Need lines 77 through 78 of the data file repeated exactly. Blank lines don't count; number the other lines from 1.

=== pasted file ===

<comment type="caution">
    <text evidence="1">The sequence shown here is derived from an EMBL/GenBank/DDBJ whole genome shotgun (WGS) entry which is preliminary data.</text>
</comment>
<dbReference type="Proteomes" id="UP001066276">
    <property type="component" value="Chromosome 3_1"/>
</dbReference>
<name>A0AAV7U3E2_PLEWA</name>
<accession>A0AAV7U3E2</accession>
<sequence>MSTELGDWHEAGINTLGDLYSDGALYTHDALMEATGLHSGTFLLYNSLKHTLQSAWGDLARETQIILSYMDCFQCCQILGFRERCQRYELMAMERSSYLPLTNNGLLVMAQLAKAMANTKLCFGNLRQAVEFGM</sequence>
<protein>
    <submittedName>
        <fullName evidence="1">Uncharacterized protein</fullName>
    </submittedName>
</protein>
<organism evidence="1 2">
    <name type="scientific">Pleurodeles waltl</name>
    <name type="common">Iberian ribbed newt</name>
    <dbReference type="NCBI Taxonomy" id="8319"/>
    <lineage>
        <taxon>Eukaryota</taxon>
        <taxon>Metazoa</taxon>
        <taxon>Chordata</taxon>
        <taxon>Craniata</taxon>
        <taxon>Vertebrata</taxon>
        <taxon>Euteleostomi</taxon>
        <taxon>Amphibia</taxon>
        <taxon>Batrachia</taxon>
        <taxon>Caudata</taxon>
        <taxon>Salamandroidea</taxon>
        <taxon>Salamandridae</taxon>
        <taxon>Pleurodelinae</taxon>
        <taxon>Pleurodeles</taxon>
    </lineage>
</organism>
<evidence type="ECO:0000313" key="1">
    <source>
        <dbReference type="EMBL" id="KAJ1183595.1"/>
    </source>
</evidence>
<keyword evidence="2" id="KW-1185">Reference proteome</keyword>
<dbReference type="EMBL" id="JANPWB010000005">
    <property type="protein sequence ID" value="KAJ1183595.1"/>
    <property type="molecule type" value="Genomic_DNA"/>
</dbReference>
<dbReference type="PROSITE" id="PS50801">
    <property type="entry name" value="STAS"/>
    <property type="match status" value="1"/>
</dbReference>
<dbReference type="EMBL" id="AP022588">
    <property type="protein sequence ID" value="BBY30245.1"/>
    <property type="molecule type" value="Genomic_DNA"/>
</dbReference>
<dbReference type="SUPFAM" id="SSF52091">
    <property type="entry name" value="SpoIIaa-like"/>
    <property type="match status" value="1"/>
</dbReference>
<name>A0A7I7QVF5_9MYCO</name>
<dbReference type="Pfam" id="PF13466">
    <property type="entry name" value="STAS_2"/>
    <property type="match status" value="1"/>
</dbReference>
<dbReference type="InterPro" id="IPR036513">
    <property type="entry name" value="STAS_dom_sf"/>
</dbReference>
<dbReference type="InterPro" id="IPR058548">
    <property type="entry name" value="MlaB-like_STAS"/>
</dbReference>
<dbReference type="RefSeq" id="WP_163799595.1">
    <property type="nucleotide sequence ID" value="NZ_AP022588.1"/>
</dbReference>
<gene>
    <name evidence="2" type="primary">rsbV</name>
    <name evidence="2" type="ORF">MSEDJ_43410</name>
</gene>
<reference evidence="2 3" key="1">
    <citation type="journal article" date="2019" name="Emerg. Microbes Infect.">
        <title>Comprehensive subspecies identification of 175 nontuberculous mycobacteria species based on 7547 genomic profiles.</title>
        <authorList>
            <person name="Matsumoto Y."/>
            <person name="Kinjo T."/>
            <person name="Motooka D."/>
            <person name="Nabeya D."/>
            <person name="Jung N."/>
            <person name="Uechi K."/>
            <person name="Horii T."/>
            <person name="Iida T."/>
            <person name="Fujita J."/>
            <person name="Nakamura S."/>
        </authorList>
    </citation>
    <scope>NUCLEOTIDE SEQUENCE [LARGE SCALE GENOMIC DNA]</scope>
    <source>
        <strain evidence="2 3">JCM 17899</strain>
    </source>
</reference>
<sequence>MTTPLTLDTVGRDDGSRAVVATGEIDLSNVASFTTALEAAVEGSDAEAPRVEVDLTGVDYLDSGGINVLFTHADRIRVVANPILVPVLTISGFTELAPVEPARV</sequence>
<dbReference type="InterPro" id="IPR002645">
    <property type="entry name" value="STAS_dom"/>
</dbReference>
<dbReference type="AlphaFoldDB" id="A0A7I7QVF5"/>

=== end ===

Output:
        <title>Comprehensive subspecies identification of 175 nontuberculous mycobacteria species based on 7547 genomic profiles.</title>
        <authorList>